Rare Daily Staff

Global Blood Therapeutics will provide a grant of $400,000 to the nonprofit ASH Research Collaborative in support of its Data Hub Sickle Cell Disease program, which seeks to advance research and outcomes for people living with sickle cell disease by expanding its current data collection of real-world, research-grade data to include more than half of people living with SCD in the United States.

Sickle cell disease (SCD) is a lifelong inherited rare blood disorder that impacts hemoglobin, a protein carried by red blood cells that delivers oxygen to tissues and organs throughout the body. Due to a genetic mutation, individuals with SCD form abnormal hemoglobin known as sickle hemoglobin. Through a process called hemoglobin polymerization, red blood cells become sickled – deoxygenated, crescent-shaped and rigid. The sickling process causes hemolytic anemia (low hemoglobin due to red blood cell destruction) and blockages in capillaries and small blood vessels, which impede the flow of blood and oxygen throughout the body. The diminished oxygen delivery to tissues and organs can lead to life-threatening complications, including stroke and irreversible organ damage.

Sickle cell disease affects more than 100,000 people in the United States, an estimated 52,000 people in Europe, and millions of people throughout the world, particularly among those whose ancestors are from sub-Saharan Africa. It also affects people of Hispanic, South Asian, Southern European, and Middle Eastern ancestry.

“We have a shared mission with GBT to help transform the treatment of sickle cell disease,” said Martin Tallman, of Memorial Sloan Kettering Cancer Center, who serves as president of the ASH Research Collaborative and the American Society of Hematology. “Working closely with the SCD community, the ASH RC is committed to efficiently capturing longitudinal real-world data to better understand the natural history of sickle cell disease and to create a national repository of high-quality data to accelerate research and enhance clinical care. We aim to give the SCD community a meaningful voice in the creation of one of the world’s largest repositories of real-world, research-grade data in SCD. We appreciate GBT’s support to help us work toward improving care and outcomes for our patients with this rare disease.”

The ASH RC fosters collaborative partnerships to advance progress in hematology and improve the lives of people affected by blood diseases. The foundation of the ASH RC is its Data Hub, a multi-stakeholder, real-world data program that facilitates the exchange of information on hematologic conditions to support scientific inquiry, discovery, and quality improvement. Nearly 30 U.S. clinical sites providing SCD care are currently participating in the Data Hub and are submitting HIPAA-compliant data representing 6,000 individuals living with SCD. The Data Hub is actively enrolling up to an additional 110 clinical sites, and the ASH RC believes it is well-positioned to capture data on more than 50,000 people in the U.S. living with SCD.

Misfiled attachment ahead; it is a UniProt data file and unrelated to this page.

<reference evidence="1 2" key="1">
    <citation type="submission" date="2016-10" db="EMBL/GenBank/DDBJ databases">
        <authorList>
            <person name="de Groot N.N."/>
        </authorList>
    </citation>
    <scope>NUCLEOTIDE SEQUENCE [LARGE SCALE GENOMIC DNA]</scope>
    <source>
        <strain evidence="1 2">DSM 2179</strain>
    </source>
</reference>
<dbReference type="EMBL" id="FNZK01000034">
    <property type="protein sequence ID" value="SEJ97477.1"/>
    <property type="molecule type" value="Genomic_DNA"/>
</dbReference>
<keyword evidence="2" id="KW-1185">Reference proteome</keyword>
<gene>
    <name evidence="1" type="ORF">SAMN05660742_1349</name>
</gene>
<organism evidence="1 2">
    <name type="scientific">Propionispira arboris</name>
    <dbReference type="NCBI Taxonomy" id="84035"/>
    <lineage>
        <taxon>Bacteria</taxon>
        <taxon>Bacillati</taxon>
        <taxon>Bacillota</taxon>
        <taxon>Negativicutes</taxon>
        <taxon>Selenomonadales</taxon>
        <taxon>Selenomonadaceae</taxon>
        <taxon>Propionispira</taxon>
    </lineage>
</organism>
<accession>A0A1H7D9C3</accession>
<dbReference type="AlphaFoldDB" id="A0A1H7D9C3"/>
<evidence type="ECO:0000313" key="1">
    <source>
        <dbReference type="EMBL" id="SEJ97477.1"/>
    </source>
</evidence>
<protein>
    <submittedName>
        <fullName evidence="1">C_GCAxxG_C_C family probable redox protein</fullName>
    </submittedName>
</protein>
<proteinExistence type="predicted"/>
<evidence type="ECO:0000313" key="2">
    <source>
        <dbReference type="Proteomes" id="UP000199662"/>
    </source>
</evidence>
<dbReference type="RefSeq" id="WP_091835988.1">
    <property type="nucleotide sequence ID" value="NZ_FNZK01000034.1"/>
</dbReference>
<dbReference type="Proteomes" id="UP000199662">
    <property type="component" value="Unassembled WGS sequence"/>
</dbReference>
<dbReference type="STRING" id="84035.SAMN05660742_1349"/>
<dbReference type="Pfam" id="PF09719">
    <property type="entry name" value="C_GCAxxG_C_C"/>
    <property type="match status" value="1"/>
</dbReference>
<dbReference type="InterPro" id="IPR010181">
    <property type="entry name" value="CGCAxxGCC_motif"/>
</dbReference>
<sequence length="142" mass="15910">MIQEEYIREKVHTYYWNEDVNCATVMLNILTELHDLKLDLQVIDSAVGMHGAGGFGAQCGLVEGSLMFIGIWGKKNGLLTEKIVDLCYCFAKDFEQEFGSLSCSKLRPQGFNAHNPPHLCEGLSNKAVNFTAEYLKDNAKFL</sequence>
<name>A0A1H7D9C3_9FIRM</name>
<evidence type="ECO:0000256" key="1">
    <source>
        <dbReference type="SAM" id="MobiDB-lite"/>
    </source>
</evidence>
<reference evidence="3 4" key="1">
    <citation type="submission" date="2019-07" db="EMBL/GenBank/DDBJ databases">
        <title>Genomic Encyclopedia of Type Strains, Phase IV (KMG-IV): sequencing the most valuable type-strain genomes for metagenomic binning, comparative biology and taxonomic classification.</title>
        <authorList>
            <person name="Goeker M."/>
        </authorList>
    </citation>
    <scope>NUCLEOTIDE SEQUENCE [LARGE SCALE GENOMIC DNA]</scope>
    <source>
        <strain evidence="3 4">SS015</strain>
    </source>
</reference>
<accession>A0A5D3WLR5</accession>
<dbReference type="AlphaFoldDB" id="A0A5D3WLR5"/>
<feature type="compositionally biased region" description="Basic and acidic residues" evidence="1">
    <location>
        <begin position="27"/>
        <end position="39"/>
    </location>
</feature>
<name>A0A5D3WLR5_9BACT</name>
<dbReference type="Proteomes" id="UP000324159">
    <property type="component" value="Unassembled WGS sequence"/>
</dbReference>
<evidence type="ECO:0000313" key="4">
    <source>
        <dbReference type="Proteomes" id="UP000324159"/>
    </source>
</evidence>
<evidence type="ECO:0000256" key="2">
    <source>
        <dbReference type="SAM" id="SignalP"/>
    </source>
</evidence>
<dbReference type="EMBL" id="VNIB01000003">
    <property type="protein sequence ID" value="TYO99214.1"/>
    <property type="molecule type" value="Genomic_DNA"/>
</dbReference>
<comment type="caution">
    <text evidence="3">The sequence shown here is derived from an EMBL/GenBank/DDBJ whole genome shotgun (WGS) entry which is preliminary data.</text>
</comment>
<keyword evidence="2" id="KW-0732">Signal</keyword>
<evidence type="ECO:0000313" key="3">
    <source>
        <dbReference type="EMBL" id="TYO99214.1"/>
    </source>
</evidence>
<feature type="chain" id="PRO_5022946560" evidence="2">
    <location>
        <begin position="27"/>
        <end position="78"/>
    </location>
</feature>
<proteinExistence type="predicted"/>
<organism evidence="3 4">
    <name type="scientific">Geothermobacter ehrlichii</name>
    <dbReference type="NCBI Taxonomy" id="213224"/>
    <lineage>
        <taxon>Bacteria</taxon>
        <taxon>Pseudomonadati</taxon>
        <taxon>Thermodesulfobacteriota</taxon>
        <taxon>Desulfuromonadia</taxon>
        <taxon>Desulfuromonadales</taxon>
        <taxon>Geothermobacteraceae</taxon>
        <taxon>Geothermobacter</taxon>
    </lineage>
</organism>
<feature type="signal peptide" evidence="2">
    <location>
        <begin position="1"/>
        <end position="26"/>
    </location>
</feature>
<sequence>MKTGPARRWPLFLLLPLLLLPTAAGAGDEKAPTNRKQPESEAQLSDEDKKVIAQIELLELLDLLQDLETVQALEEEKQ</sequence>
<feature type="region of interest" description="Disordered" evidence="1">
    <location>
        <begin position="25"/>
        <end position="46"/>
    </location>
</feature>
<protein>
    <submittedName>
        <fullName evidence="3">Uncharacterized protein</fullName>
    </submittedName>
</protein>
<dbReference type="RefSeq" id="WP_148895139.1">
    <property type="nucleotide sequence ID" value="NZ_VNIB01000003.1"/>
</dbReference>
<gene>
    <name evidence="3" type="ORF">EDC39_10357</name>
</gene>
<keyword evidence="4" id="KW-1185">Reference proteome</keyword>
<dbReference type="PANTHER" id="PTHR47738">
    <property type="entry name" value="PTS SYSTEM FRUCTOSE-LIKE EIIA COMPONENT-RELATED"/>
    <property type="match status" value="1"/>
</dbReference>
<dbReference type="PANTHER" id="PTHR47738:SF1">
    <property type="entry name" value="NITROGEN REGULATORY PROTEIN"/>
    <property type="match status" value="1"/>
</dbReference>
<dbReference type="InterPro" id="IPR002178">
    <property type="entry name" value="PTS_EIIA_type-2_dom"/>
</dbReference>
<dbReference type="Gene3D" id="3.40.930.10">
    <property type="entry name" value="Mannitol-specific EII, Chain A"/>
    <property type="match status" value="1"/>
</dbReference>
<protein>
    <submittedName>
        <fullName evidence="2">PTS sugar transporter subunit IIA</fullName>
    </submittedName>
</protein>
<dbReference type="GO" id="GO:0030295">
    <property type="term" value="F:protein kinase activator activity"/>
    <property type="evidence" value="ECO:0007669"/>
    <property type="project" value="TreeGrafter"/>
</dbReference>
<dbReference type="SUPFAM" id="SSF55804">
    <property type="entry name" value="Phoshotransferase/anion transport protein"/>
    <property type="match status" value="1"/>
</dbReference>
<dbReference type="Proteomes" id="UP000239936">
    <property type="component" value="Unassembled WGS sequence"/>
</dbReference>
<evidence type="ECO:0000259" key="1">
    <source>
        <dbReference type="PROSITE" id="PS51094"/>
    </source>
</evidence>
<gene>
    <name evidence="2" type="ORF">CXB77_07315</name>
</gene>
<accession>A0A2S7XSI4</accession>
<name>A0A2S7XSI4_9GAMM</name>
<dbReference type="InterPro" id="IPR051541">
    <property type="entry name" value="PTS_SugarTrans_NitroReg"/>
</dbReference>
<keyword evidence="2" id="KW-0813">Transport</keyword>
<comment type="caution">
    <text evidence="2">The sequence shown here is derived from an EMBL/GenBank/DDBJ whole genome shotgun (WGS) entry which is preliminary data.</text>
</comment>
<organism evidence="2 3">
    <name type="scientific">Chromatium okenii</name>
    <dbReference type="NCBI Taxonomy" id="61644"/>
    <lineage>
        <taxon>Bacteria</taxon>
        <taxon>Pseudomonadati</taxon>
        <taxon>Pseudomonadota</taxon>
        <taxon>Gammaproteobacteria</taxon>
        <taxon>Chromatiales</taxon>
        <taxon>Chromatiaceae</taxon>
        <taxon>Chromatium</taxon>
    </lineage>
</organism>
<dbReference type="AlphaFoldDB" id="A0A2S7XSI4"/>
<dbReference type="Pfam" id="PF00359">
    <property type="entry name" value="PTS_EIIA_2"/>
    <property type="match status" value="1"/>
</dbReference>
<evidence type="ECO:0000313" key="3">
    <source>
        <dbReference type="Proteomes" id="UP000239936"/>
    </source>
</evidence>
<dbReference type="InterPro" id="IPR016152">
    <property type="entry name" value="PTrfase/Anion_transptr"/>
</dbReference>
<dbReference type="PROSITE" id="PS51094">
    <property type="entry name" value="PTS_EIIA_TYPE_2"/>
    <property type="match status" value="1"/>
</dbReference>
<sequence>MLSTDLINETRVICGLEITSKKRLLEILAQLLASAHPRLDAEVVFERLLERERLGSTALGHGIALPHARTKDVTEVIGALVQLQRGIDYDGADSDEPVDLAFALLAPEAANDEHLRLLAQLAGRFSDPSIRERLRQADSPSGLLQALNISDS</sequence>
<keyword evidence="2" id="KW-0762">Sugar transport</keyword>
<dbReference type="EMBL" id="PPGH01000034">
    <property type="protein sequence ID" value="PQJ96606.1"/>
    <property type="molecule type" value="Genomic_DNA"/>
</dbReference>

GBT is the first biopharmaceutical company to provide the ASH RC with financial support through a grant that will help onboard clinical sites and integrate their data to the Data Hub. These sites are organized across 19 consortia also enrolled with the ASH RC SCD Clinical Trials Network. The purpose of the SCD Clinical Trials Network is to accelerate research that advances treatment and care of those affected by SCD.

The Data Hub can collect a wide variety of data, including electronic medical record data, clinical and laboratory data, genomic or molecular correlates, patient-reported outcomes, and aggregated population data. These data are obtained from inpatient and outpatient clinical sites, industry or government datasets, registries, other U.S. or international sources, and directly from patients. By using state-of-the-art technology to automate data clinical capture and linkages to other data sources, the Data Hub is focused on minimizing data capture burden. Patient information collected in the Data Hub complies with national and local privacy laws and regulations to protect patient privacy.

“Comprehensive real-world data can empower people with sickle cell disease and their healthcare providers to make decisions regarding their care, while also guiding the development of new treatments and guidelines that we hope will transform SCD into a well-managed disease,” said Kim Smith-Whitley, executive vice president and head of research and development at GBT. “There has never been a more important time to advance research initiatives with the potential to improve care and address long-standing gaps in health equity for the SCD community.”

Photo: Kim Smith-Whitley, executive vice president and head of research and development at GBT

X